The brightest star in Lyra, the brightest star in the northern summer sky (forming the northwestern apex of the Summer Triangle), and the fifth brightest star in the whole sky; its name derives from an Arabic phrase that means “the swooping eagle.” Vega is a main sequence A star that has the distinction of being the first star ever to be captured on a photographic plate (1850). At one time, Vega was the pole star and will be so again in about 11,500 years.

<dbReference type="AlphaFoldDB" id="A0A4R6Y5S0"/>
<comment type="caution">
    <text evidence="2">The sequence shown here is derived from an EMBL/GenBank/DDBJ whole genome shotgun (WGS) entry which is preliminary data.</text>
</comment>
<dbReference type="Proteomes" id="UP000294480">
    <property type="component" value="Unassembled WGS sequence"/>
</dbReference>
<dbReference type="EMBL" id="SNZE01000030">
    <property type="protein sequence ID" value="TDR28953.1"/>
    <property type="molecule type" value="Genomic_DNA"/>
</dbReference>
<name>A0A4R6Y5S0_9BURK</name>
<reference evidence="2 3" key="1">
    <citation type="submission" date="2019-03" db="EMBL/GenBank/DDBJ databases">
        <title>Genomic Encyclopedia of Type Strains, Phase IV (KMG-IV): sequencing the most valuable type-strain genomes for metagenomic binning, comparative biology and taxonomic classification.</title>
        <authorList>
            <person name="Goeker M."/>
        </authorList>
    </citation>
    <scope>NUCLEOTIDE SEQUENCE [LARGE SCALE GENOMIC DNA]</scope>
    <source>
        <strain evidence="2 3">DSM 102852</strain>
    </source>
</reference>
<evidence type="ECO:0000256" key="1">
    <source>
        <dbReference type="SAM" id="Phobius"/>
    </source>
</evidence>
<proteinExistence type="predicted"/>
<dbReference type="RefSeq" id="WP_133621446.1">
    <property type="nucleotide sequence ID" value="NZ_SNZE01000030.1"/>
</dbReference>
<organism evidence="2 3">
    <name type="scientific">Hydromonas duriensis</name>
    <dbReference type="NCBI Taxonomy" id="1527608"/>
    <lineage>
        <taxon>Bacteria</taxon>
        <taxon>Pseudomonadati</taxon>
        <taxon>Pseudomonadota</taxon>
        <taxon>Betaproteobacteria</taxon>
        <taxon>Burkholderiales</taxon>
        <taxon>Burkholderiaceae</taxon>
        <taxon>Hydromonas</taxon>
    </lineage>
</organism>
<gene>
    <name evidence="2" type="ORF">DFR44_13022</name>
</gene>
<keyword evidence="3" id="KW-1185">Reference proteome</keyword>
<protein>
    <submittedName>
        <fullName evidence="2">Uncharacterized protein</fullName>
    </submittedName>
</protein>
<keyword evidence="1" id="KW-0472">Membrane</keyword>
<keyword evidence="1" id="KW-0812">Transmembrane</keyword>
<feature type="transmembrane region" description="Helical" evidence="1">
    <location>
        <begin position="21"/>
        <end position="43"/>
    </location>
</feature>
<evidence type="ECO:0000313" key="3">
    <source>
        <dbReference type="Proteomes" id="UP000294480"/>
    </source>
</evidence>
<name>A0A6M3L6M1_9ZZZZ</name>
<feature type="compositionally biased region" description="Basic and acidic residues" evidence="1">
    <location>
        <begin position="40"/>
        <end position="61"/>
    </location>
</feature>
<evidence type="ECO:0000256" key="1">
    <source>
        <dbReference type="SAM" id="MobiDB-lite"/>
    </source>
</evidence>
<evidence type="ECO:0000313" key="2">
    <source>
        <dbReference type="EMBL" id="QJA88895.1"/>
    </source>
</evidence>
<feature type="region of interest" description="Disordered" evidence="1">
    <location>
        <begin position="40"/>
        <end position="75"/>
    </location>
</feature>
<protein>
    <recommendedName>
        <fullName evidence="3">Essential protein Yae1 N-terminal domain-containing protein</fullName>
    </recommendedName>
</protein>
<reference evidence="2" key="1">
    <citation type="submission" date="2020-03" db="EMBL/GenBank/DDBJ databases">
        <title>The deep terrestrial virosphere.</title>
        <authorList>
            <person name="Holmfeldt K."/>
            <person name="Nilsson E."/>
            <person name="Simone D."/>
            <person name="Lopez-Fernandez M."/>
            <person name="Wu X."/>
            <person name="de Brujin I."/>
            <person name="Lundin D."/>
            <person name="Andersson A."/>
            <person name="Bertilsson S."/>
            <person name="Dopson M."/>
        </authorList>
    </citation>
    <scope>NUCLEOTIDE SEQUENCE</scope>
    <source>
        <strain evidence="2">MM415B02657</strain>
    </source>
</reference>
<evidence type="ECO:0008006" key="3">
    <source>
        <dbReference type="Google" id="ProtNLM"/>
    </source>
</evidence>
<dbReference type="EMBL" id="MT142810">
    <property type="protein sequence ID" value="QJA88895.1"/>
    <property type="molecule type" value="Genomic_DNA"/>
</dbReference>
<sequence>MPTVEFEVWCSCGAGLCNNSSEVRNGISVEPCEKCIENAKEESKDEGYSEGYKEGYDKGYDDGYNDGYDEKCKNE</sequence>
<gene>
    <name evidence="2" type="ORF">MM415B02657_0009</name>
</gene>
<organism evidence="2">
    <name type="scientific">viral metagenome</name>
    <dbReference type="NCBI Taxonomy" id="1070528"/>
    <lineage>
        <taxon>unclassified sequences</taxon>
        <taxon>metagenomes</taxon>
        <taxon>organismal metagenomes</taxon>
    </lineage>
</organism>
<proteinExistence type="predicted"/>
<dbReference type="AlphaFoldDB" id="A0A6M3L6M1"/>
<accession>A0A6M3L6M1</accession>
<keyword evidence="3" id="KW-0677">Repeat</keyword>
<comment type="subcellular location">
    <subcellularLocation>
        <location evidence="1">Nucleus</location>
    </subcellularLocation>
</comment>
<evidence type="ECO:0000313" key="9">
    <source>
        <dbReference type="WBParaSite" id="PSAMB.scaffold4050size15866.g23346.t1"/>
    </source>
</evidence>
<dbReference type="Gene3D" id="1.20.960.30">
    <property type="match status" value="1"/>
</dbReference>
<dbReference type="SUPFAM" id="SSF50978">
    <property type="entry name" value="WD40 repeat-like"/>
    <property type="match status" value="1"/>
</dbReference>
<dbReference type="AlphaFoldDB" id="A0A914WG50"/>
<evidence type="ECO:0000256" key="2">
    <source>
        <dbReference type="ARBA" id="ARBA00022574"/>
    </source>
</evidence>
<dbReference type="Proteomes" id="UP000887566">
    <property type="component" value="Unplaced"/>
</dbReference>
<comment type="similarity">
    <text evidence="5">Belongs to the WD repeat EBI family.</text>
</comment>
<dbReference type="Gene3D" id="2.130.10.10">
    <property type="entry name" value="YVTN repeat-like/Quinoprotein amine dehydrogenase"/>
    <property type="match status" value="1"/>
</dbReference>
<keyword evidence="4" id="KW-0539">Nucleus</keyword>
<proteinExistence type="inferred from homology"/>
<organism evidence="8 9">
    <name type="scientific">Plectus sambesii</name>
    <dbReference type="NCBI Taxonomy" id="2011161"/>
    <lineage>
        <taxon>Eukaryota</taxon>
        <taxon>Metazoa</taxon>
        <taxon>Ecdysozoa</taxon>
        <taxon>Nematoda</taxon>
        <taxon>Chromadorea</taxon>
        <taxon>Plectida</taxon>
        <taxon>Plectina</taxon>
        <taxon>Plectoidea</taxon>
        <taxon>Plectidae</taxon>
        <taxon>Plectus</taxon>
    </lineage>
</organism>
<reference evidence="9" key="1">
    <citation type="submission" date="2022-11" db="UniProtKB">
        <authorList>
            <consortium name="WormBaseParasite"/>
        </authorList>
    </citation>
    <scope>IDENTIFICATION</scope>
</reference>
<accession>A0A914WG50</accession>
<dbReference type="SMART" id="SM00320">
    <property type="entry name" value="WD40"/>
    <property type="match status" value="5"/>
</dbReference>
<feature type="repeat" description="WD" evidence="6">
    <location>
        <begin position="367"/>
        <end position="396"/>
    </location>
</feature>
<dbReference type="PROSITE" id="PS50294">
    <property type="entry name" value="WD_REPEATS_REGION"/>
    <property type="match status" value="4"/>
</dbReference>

In 1983, based on observations by the Infrared Astronomy Satellite (IRAS), Vega became one of the first stars to be discovered with a large luminous infrared-radiating halo that suggests a circumstellar cloud of warm dust. Since Vega seems to be rotating with its pole directed toward Earth, the dust cloud probably represents a face-on disk that may not be unlike the disk surrounding the Sun and that contains the planets. Observations carried out by Helen Walker of the Rutherford Appleton Laboratory, England, and associates, using the Infrared Space Observatory, have shown that the Vegan disk contains particles 200 microns across, or 200 times larger than a typical interstellar dust grain. In 2002, astronomers announced that two prominent peaks of dust emission around Vega, one offset 60 AU to the southwest of the star, and the other offset 75 AU to the northeast, could be best explained by the dynamical influence of an unseen planet in an eccentric orbit. A massive planet in an eccentric orbit within an in-spiraling dust cloud doesn’t create a simple ring like the Earth. Instead, calculations show that an eccentric planet traps dust in two main concentrations at different distances from the star, at positions outside the planet orbit that are generally not in line with the star. Computer simulations show that this effect appears over a wide range of planet masses and orbital eccentricities. It isn’t seen in our Solar System because the orbits of the Sun’s planets don’t have large enough eccentricities. Since quite a number of known massive extrasolar planets follow highly eccentric orbits, asymmetric dust concentrations may be common features of extrasolar planetary systems. Physical scenarios other than the resonant interactions of a planet might create a dust peak, like the recent collision of very large asteroids. For two such major collisions to happen on opposite sides of Vega at nearly the same time is extremely unlikely, but it can’t be ruled out with the current data.